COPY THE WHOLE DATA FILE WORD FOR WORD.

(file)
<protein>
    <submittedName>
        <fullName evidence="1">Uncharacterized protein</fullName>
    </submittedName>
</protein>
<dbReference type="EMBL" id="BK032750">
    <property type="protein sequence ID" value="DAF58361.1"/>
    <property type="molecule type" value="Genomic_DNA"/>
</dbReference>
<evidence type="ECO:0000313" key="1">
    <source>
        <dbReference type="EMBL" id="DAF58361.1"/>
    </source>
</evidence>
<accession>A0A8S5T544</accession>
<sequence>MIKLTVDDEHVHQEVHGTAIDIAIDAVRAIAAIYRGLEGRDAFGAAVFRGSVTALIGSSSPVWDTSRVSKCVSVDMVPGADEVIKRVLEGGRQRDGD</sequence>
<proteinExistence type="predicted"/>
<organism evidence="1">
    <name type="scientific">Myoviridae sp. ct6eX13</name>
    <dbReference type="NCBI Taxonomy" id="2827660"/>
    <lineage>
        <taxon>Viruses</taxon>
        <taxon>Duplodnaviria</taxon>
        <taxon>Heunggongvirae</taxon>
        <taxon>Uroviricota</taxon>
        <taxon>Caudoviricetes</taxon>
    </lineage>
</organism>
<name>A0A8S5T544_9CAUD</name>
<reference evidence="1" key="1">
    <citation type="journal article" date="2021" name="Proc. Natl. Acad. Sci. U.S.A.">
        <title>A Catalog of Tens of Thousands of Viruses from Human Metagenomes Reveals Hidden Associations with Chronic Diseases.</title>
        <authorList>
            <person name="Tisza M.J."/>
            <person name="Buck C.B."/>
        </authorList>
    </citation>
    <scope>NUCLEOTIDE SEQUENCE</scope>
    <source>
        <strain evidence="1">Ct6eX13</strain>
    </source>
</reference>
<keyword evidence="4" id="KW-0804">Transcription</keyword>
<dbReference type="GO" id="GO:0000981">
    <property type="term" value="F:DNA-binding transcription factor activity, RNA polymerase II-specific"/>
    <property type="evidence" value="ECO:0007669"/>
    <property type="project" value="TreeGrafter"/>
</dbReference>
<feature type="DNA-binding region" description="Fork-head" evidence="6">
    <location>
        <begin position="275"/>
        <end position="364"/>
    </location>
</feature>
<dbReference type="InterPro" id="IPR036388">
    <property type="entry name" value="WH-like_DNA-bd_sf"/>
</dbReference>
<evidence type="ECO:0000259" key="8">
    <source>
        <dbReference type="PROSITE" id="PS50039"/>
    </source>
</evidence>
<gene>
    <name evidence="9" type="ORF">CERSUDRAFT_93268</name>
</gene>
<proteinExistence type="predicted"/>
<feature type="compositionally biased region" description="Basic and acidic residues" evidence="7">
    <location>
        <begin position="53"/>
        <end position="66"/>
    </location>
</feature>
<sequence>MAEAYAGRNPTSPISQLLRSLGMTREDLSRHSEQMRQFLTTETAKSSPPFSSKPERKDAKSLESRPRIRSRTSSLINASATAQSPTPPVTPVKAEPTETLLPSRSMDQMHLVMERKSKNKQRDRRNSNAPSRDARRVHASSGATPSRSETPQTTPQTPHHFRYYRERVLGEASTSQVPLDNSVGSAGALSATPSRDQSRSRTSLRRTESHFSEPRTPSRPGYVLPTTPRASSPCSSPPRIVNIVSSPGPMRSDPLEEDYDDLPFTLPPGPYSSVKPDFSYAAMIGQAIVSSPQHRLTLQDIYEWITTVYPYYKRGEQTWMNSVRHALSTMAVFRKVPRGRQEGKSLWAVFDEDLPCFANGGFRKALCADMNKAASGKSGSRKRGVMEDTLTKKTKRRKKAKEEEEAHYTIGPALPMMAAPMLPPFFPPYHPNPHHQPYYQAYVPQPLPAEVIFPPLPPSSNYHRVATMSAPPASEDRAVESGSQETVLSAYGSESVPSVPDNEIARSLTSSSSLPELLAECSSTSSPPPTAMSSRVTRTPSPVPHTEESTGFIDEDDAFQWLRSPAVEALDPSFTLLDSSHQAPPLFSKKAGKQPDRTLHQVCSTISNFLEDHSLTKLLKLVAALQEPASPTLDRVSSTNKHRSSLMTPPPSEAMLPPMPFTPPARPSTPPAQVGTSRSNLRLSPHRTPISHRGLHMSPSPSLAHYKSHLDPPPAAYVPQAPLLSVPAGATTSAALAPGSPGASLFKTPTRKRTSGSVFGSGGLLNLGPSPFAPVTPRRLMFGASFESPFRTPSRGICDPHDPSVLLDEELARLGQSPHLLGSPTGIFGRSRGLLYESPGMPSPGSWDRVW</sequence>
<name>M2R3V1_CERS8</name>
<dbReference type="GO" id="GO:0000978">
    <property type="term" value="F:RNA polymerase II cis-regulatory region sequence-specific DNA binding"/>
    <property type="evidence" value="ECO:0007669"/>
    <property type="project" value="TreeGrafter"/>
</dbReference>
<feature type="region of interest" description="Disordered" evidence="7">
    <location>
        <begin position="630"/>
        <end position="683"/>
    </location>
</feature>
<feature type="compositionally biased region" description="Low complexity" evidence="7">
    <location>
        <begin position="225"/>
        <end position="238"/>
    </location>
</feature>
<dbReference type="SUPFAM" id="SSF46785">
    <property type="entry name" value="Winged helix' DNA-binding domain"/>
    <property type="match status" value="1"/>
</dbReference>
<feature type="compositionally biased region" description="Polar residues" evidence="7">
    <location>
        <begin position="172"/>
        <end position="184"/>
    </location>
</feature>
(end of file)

<protein>
    <submittedName>
        <fullName evidence="1">Uncharacterized protein</fullName>
    </submittedName>
</protein>
<dbReference type="EMBL" id="BK032750">
    <property type="protein sequence ID" value="DAF58361.1"/>
    <property type="molecule type" value="Genomic_DNA"/>
</dbReference>
<evidence type="ECO:0000313" key="1">
    <source>
        <dbReference type="EMBL" id="DAF58361.1"/>
    </source>
</evidence>
<accession>A0A8S5T544</accession>
<sequence>MIKLTVDDEHVHQEVHGTAIDIAIDAVRAIAAIYRGLEGRDAFGAAVFRGSVTALIGSSSPVWDTSRVSKCVSVDMVPGADEVIKRVLEGGRQRDGD</sequence>
<proteinExistence type="predicted"/>
<organism evidence="1">
    <name type="scientific">Myoviridae sp. ct6eX13</name>
    <dbReference type="NCBI Taxonomy" id="2827660"/>
    <lineage>
        <taxon>Viruses</taxon>
        <taxon>Duplodnaviria</taxon>
        <taxon>Heunggongvirae</taxon>
        <taxon>Uroviricota</taxon>
        <taxon>Caudoviricetes</taxon>
    </lineage>
</organism>
<name>A0A8S5T544_9CAUD</name>
<reference evidence="1" key="1">
    <citation type="journal article" date="2021" name="Proc. Natl. Acad. Sci. U.S.A.">
        <title>A Catalog of Tens of Thousands of Viruses from Human Metagenomes Reveals Hidden Associations with Chronic Diseases.</title>
        <authorList>
            <person name="Tisza M.J."/>
            <person name="Buck C.B."/>
        </authorList>
    </citation>
    <scope>NUCLEOTIDE SEQUENCE</scope>
    <source>
        <strain evidence="1">Ct6eX13</strain>
    </source>
</reference>
<keyword evidence="4" id="KW-0804">Transcription</keyword>
<dbReference type="GO" id="GO:0000981">
    <property type="term" value="F:DNA-binding transcription factor activity, RNA polymerase II-specific"/>
    <property type="evidence" value="ECO:0007669"/>
    <property type="project" value="TreeGrafter"/>
</dbReference>
<feature type="DNA-binding region" description="Fork-head" evidence="6">
    <location>
        <begin position="275"/>
        <end position="364"/>
    </location>
</feature>
<dbReference type="InterPro" id="IPR036388">
    <property type="entry name" value="WH-like_DNA-bd_sf"/>
</dbReference>
<evidence type="ECO:0000259" key="8">
    <source>
        <dbReference type="PROSITE" id="PS50039"/>
    </source>
</evidence>
<gene>
    <name evidence="9" type="ORF">CERSUDRAFT_93268</name>
</gene>
<proteinExistence type="predicted"/>
<feature type="compositionally biased region" description="Basic and acidic residues" evidence="7">
    <location>
        <begin position="53"/>
        <end position="66"/>
    </location>
</feature>
<sequence>MAEAYAGRNPTSPISQLLRSLGMTREDLSRHSEQMRQFLTTETAKSSPPFSSKPERKDAKSLESRPRIRSRTSSLINASATAQSPTPPVTPVKAEPTETLLPSRSMDQMHLVMERKSKNKQRDRRNSNAPSRDARRVHASSGATPSRSETPQTTPQTPHHFRYYRERVLGEASTSQVPLDNSVGSAGALSATPSRDQSRSRTSLRRTESHFSEPRTPSRPGYVLPTTPRASSPCSSPPRIVNIVSSPGPMRSDPLEEDYDDLPFTLPPGPYSSVKPDFSYAAMIGQAIVSSPQHRLTLQDIYEWITTVYPYYKRGEQTWMNSVRHALSTMAVFRKVPRGRQEGKSLWAVFDEDLPCFANGGFRKALCADMNKAASGKSGSRKRGVMEDTLTKKTKRRKKAKEEEEAHYTIGPALPMMAAPMLPPFFPPYHPNPHHQPYYQAYVPQPLPAEVIFPPLPPSSNYHRVATMSAPPASEDRAVESGSQETVLSAYGSESVPSVPDNEIARSLTSSSSLPELLAECSSTSSPPPTAMSSRVTRTPSPVPHTEESTGFIDEDDAFQWLRSPAVEALDPSFTLLDSSHQAPPLFSKKAGKQPDRTLHQVCSTISNFLEDHSLTKLLKLVAALQEPASPTLDRVSSTNKHRSSLMTPPPSEAMLPPMPFTPPARPSTPPAQVGTSRSNLRLSPHRTPISHRGLHMSPSPSLAHYKSHLDPPPAAYVPQAPLLSVPAGATTSAALAPGSPGASLFKTPTRKRTSGSVFGSGGLLNLGPSPFAPVTPRRLMFGASFESPFRTPSRGICDPHDPSVLLDEELARLGQSPHLLGSPTGIFGRSRGLLYESPGMPSPGSWDRVW</sequence>
<name>M2R3V1_CERS8</name>
<dbReference type="GO" id="GO:0000978">
    <property type="term" value="F:RNA polymerase II cis-regulatory region sequence-specific DNA binding"/>
    <property type="evidence" value="ECO:0007669"/>
    <property type="project" value="TreeGrafter"/>
</dbReference>
<feature type="region of interest" description="Disordered" evidence="7">
    <location>
        <begin position="630"/>
        <end position="683"/>
    </location>
</feature>
<feature type="compositionally biased region" description="Low complexity" evidence="7">
    <location>
        <begin position="225"/>
        <end position="238"/>
    </location>
</feature>
<dbReference type="SUPFAM" id="SSF46785">
    <property type="entry name" value="Winged helix' DNA-binding domain"/>
    <property type="match status" value="1"/>
</dbReference>
<feature type="compositionally biased region" description="Polar residues" evidence="7">
    <location>
        <begin position="172"/>
        <end position="184"/>
    </location>
</feature>